Monday, March 11, 2013

Fourth Sunday in Lent (C) 2013

+ In nomine Patris et Filii et Spiritus Sancti + Amen.

Text: Luke 15:20
Theme: The Father’s Compassion

Dear friends in Christ Jesus,

“Faith comes from hearing the message, and the message is heard through the word of Christ.”1 Today that word comes to us with exceptional beauty. We could hardly find a parable more representative of the storyline of salvation and instructive of the heart of God than this one. The tenderness, compassion and faithfulness of God are all illustrated in this father of two sons. So too are the profound consequences of sin. The younger son becomes a self-styled narcissist that must fall to the brink of despair. The older son is the dutiful child that still begrudges the mercy of the Father shown to the younger. “It’s not fair!” is his cry.

No one really wants to believe that he or she is the prodigal- unless through false humility they hope to receive the benefit of some sympathy. No one wants to believe they could be so reckless, disobedient, and immoral. But this text is not asking us to compare. We are called to recognize we that are no less sinners than the prodigal. Only the Holy Spirit can bring us to this conviction. No one deserves an audience with God. No one deserves to be welcomed into His kingdom. God alone is privy to the reckless waste and disobedience in our lives.

The prodigal son did return. How does one come to this point? The scaffolding of our self-constructed kingdoms must collapse. In modern parlance we call it hitting rock-bottom. Otherwise we cannot enter or remain in His kingdom. It will happen at death anyway. This truth-personal for every individual- runs parallel to the decay of the world. The apostle says that we should “use the things of this world as if not engrossed in them. For this world in its present form is passing away.”2 The skeleton of the cosmos is fracturing under the weight of sin’s burden.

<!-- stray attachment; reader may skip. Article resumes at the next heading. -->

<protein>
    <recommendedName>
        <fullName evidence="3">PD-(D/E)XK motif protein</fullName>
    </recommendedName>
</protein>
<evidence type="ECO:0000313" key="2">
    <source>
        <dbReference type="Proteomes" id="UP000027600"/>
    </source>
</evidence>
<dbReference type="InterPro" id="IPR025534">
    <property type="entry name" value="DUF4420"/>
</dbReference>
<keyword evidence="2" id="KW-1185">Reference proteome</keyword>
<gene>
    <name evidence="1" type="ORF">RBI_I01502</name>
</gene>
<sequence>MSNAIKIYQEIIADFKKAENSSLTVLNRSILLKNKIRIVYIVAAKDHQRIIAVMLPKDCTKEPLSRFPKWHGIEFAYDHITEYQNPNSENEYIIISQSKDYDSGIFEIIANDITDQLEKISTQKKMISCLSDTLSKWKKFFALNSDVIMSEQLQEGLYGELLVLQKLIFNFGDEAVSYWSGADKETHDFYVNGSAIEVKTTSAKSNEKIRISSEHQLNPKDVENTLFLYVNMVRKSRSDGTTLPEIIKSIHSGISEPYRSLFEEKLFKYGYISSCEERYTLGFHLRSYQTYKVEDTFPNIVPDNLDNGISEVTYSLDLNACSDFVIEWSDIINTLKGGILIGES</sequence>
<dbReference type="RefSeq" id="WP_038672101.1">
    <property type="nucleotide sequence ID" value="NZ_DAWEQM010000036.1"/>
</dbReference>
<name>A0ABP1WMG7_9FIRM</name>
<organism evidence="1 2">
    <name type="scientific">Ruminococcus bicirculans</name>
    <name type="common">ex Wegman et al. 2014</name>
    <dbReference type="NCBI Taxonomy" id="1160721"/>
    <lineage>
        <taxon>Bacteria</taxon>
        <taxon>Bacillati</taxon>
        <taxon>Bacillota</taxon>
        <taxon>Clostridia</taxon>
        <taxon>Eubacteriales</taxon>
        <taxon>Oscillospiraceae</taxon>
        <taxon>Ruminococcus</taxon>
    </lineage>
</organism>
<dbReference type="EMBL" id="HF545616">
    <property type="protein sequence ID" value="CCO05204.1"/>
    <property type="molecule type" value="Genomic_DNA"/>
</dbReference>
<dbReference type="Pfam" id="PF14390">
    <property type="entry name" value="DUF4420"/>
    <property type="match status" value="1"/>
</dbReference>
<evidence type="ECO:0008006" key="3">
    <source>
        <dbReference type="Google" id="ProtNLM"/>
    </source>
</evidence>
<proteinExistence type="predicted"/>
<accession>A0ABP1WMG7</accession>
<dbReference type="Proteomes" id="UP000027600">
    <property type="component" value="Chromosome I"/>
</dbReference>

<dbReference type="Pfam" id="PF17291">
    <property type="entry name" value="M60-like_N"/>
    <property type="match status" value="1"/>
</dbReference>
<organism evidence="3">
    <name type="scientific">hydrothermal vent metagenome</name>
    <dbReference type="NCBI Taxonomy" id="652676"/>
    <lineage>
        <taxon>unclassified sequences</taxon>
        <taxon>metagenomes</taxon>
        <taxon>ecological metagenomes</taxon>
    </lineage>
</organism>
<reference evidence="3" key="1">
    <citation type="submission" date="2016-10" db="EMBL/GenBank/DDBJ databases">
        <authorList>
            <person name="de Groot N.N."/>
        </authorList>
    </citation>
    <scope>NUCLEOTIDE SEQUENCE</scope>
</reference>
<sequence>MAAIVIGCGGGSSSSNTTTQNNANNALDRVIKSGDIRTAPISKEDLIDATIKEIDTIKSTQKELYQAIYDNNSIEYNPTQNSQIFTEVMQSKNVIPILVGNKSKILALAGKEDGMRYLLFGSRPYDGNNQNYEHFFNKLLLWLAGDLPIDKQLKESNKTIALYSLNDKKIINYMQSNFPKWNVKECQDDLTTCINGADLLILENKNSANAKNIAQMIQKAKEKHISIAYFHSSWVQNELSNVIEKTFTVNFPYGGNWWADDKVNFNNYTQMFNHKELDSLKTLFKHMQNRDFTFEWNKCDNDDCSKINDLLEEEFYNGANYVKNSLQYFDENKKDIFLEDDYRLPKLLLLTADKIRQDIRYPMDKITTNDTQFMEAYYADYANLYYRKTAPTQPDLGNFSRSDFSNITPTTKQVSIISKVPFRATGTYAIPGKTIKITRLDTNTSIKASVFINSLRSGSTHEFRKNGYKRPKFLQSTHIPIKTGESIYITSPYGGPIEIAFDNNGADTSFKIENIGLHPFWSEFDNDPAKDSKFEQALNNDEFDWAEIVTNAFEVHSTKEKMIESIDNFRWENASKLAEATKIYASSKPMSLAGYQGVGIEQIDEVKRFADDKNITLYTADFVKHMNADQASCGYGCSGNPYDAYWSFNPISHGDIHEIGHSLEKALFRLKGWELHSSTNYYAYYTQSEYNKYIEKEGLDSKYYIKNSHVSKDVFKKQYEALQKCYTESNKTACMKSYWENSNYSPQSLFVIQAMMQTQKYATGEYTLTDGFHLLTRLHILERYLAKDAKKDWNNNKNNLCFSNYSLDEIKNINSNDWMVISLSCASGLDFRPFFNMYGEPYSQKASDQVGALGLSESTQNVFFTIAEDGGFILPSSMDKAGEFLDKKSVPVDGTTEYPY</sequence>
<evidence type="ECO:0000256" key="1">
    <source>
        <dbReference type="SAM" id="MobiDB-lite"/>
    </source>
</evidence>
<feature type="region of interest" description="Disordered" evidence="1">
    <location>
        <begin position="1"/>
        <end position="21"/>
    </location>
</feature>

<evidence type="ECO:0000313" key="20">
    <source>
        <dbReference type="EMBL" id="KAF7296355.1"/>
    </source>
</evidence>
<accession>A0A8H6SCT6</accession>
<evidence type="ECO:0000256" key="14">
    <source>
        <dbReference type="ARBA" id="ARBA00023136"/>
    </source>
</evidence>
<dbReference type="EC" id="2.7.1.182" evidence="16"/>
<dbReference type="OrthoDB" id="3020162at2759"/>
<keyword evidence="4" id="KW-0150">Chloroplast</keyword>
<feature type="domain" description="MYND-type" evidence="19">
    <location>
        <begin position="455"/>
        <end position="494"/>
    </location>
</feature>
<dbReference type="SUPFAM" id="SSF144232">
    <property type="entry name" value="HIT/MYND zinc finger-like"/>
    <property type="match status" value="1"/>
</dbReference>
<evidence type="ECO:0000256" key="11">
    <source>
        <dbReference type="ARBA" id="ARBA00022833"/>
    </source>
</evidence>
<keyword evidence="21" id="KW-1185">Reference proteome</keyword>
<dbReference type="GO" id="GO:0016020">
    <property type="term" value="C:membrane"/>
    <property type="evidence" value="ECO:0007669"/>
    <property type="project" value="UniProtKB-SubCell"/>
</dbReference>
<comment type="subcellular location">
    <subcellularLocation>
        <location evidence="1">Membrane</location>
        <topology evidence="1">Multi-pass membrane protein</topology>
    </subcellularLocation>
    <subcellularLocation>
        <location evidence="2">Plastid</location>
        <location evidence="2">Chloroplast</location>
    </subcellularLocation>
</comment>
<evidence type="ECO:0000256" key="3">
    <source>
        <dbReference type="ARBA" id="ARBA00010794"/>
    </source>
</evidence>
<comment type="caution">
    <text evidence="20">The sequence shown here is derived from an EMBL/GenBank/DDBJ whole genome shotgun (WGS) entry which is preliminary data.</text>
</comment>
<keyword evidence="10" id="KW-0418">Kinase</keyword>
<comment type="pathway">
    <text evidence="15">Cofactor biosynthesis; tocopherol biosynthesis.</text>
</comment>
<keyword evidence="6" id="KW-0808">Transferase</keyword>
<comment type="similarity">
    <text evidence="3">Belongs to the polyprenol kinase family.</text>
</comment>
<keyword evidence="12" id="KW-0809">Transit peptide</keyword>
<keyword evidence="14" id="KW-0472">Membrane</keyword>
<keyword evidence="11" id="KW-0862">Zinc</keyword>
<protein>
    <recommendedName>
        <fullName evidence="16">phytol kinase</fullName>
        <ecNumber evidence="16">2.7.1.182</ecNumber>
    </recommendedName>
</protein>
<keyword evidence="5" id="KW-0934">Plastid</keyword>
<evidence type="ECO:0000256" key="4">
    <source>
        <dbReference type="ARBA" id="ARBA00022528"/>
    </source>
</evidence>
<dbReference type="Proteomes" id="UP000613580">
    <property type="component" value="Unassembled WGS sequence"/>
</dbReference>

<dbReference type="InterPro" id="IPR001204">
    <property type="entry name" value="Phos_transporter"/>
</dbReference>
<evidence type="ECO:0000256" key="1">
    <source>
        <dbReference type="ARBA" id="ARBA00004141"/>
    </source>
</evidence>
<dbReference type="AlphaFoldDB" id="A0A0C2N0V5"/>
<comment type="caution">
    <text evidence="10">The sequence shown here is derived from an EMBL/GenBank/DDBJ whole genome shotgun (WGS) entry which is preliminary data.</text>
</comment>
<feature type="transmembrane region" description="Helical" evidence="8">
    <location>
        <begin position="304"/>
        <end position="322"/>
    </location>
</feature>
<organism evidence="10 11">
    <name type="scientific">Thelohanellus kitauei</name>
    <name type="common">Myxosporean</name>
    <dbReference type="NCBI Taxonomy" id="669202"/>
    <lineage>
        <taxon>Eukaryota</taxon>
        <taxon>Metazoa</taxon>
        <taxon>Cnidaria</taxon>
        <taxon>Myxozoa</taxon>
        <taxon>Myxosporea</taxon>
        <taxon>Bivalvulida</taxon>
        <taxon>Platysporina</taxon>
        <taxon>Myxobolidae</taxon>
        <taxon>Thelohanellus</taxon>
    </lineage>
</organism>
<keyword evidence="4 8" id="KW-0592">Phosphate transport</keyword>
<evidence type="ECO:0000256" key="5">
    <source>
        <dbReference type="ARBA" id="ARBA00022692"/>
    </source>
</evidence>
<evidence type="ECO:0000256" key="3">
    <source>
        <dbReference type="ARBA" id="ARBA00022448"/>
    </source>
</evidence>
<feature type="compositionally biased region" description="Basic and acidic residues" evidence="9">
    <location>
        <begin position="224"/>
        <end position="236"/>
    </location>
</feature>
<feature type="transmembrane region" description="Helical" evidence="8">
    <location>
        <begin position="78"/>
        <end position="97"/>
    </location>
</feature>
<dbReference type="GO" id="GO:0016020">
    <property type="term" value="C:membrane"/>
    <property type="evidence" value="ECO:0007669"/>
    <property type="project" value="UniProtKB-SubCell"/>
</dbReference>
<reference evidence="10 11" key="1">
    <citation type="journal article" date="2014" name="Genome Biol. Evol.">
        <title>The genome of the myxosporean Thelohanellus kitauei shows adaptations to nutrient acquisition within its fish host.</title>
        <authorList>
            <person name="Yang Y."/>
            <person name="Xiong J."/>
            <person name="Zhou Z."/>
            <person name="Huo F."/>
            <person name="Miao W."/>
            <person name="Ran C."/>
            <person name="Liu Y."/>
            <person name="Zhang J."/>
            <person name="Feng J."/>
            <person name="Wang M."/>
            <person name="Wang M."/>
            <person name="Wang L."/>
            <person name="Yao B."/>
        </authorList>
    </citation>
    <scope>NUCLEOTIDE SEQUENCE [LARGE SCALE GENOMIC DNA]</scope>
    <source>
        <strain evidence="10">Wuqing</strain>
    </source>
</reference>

We do well to remember during this season of Lent that the exercise of repentance is a personal and a corporate one. Together as the body of Christ we live in the world but we are not of the world. We shouldn’t be too hasty in making the assumption that this reality can be maintained unchallenged. Can we have anything meaningful to say to the world if all we are doing is presenting a religious-sounding version of what the world already believes? Should the church be re-imaging herself to be more in-step with the culture? Or should she be constantly refining and reforming herself to be more reflective of the Word? Are we brash or naïve enough to say that people don’t need salvation from sin in the way they once did?

What do we fear? Ridicule? Political correctness? Irrelevancy? Probably all these and more. Yet, the more we mimic the world the more irrelevant we become. The issues that people are grappling with demand an informed Christian perspective: Climate change, sexuality, life after death, purpose for the present, proper respect for authority, sanctity of life- abortion, euthanasia, suicide- etc., and etc.

How is this challenge being met? Like the world, do we believe this life is an end in itself? Are we really closet Epicureans believing we should eat, drink, and be merry? Do we believe sexuality is a personal freedom meant for pleasure? Are we really closet amoralists not concerned about divine value judgments? Do we believe nearly everyone is “going to a better place” when they die? Are we really closet universalists denying the existence of hell? Do we believe life can be ended by democratic pragmatism? Are we really closet adherents of social Darwinism? Do we believe we are essentially laws unto ourselves? Are we really closet anarchists wanting to be kings and queens of our own castles?